The American Presence Post in Bordeaux is the oldest U.S. Consulate post in the world, dating back to the late 18th century. The Consular District consists of three regions: Aquitaine, Poitou-Charente, and Limousin. Approximately 7,000-8,000 U.S. citizens reside in this district, and tens of thousands of American tourists come to the area annually, attracted by its wines and spirits, gastronomy, historical monuments, medieval towns, the Pyrenees mountain chain, forests and beaches, sporting events, and cultural festivals. There are more than 100 U.S.-owned companies in the region - one of the largest and oldest of these is a Ford Motor plant in the Bordeaux vicinity. Known for its agricultural products, such as foie gras and Limousin cattle, the region also boasts a considerable number of enterprises tied to the aerospace and aviation industry, such as Dassault, Turbomeca, Messier-Bugatti-Dowty. The forestry industry is receiving increased attention, which has been hit hard by burrowing insects and storms, particularly in the Landes area south of Bordeaux. Efforts to protect the industry are ongoing, and the potential for international cooperation on forest management is significant.
By 2016, the city of Bordeaux will be a mere two hours by high-speed rail from Paris due to major rail investment. Other major towns in the region will also benefit from this rail enhancement as well as new and improved freeways crossing the region, which will open markets and attract outside investors. The major towns are also served by airports, several of which offer international flights to and from European cities.
Many cities and towns have sister-city relationships with counterparts in the United States. These ties are a source of business, cultural and academic exchanges. Bordeaux, for example, has been paired with the City of Los Angeles since 1964. In addition, the region’s universities all have exchange studies with various American universities, including but not limited to the University of California and Middlebury College.
Principal Officer: Consul Mark Schapiro
Address: 1, Quai Jules Courmont, 69002 Lyon
Telephone/Fax Numbers: 04-78-38-36-88/04-72-41-71-81
Website: http://lyon.usconsulate.gov; www.facebook.com/usdos.lyon
The U.S. Consulate in Lyon was the first American Presence Post (APP) created in the world, the brainchild of former U.S. Ambassador to France Felix Rohatyn. It opened in 1999 after a seven-year hiatus following the closing of the Lyon Consulate General in 1992, and covers the regions of Rhone-Alpes, Auvergne and Bourgogne. By population, the Lyon metropolitan area is France’s second largest with a population of over 1.6 million, and boasts a student population and an economic and cultural weight exceeded only by Paris. Lyon is the capital of the Rhône-Alpes Region, France’s number one industry and manufacturing region, making it ripe for U.S. export promotion. With 801 companies in the region, the U.S. is by far the largest foreign commercial presence in Rhône -Alpes. Rhône -Alpes is France’s largest energy producing region (20.6%), and accounts for over 10% of France’s GDP. Rhône -Alpes is also the only French region to have a partnership with a U.S. state, signing an MOU with Pennsylvania in 2006 and renewing the agreement in March 2012. Rhone-Alpes’ second city, Grenoble, has become an important center of U.S. engagement, as a world-class hub of scientific innovation, research and development in which the U.S. is the leading foreign partner.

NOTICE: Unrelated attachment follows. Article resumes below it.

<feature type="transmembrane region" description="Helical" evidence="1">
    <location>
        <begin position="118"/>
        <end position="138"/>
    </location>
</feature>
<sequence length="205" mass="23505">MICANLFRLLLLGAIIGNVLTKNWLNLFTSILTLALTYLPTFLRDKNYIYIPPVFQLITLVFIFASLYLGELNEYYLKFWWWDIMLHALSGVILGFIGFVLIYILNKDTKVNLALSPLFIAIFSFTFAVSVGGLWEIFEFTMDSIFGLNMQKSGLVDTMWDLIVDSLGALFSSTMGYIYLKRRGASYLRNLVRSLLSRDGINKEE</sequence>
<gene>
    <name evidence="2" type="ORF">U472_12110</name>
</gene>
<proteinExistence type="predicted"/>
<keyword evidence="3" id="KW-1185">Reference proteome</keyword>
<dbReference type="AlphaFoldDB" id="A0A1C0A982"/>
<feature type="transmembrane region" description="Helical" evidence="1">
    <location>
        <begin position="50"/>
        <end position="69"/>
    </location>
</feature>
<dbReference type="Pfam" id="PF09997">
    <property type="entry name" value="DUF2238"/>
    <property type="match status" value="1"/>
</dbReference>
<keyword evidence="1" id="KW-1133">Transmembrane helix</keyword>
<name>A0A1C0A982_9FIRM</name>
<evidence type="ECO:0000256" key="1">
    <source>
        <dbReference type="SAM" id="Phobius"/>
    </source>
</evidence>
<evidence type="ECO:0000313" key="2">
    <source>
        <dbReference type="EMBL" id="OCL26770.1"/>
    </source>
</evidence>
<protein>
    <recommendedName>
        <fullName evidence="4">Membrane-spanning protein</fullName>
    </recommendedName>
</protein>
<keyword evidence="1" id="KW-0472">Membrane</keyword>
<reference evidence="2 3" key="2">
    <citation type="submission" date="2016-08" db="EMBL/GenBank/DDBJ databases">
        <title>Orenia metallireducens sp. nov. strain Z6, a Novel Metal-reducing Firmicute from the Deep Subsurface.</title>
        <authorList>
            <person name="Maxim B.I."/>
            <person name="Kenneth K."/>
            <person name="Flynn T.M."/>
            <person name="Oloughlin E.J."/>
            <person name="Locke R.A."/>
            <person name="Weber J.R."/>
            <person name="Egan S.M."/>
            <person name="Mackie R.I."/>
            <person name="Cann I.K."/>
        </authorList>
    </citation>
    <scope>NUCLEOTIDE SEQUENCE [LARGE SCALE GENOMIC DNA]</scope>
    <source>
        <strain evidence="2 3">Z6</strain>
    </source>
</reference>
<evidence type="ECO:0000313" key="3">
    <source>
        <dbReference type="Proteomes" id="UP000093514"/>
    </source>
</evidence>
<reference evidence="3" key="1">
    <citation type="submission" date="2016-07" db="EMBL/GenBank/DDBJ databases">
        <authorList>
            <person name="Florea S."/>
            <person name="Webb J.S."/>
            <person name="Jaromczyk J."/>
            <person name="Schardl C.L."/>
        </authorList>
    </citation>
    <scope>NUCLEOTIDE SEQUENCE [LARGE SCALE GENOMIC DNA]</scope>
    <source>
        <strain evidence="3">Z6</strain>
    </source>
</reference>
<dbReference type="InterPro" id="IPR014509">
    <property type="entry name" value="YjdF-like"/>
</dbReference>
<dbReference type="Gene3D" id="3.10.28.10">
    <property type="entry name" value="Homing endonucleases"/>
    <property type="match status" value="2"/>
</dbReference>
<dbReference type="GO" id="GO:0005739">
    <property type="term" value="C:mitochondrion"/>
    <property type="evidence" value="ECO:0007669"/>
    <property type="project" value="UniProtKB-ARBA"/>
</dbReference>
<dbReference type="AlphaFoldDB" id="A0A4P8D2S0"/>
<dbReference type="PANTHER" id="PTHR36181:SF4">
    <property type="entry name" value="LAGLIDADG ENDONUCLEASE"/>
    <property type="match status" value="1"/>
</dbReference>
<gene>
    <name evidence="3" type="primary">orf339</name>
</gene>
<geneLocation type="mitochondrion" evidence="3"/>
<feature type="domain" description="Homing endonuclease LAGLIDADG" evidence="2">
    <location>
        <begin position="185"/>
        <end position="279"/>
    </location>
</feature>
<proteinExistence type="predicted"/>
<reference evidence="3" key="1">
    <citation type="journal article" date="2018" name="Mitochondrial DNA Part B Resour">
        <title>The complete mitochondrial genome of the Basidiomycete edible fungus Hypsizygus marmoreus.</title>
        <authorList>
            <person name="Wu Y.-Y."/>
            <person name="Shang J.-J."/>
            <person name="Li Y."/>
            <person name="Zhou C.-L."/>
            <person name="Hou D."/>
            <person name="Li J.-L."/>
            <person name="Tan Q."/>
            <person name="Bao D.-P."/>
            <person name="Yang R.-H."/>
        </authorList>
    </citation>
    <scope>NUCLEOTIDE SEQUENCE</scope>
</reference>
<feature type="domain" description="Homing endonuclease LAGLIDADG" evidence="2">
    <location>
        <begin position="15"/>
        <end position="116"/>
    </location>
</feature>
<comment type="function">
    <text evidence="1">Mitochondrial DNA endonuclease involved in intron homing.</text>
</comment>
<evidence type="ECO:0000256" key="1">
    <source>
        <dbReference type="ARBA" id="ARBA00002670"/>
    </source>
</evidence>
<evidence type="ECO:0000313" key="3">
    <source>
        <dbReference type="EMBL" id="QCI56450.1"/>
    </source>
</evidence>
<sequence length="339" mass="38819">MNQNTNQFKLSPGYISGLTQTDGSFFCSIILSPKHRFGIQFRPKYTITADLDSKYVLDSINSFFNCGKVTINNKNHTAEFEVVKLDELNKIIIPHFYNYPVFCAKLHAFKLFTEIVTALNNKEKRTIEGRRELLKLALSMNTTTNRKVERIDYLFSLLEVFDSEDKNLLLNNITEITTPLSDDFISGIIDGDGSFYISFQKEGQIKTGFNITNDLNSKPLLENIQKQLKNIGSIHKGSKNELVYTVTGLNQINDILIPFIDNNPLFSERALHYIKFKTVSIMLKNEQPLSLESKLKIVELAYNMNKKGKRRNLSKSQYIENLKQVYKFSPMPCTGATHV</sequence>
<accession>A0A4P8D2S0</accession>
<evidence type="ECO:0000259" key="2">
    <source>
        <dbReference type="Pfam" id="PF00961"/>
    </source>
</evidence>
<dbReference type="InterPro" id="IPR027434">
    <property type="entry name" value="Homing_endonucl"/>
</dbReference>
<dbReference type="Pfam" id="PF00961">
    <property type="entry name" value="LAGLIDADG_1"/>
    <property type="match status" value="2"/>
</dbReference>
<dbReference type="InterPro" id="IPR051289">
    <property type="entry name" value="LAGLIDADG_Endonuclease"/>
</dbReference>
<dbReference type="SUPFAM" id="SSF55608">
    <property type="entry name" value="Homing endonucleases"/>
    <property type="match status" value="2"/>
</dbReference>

Key industries include life sciences, biotech, nanotechnology, IT, optics, pharmaceuticals and renewable energy. In addition to providing consular services to the estimated 14,000 American citizens and families across its consular district, the U.S. Consulate in Lyon focuses heavily on innovation and new technology programs, student outreach, youth sports initiatives and U.S. market promotion, among other events. The Consulate has partnered with the City of Lyon to promote new technology vehicles, driving a Chevrolet Volt to promote the resurgent U.S. auto industry. In addition, the Consulate launched a Green Design Prize in 2011 with the Ecole Nationale Superieure d’Architecture in Lyon, as well as an Intel-style prize in 2012 for high school scientific research, creating a public-private partnership with Lyon and Grenoble. Through the Rhone-Alpes partnership with Pennsylvania, the Consulate also brought Little League baseball and softball to France, bringing accreditation to French teams across the country and ensuring equal access to sports opportunities for boys and girls.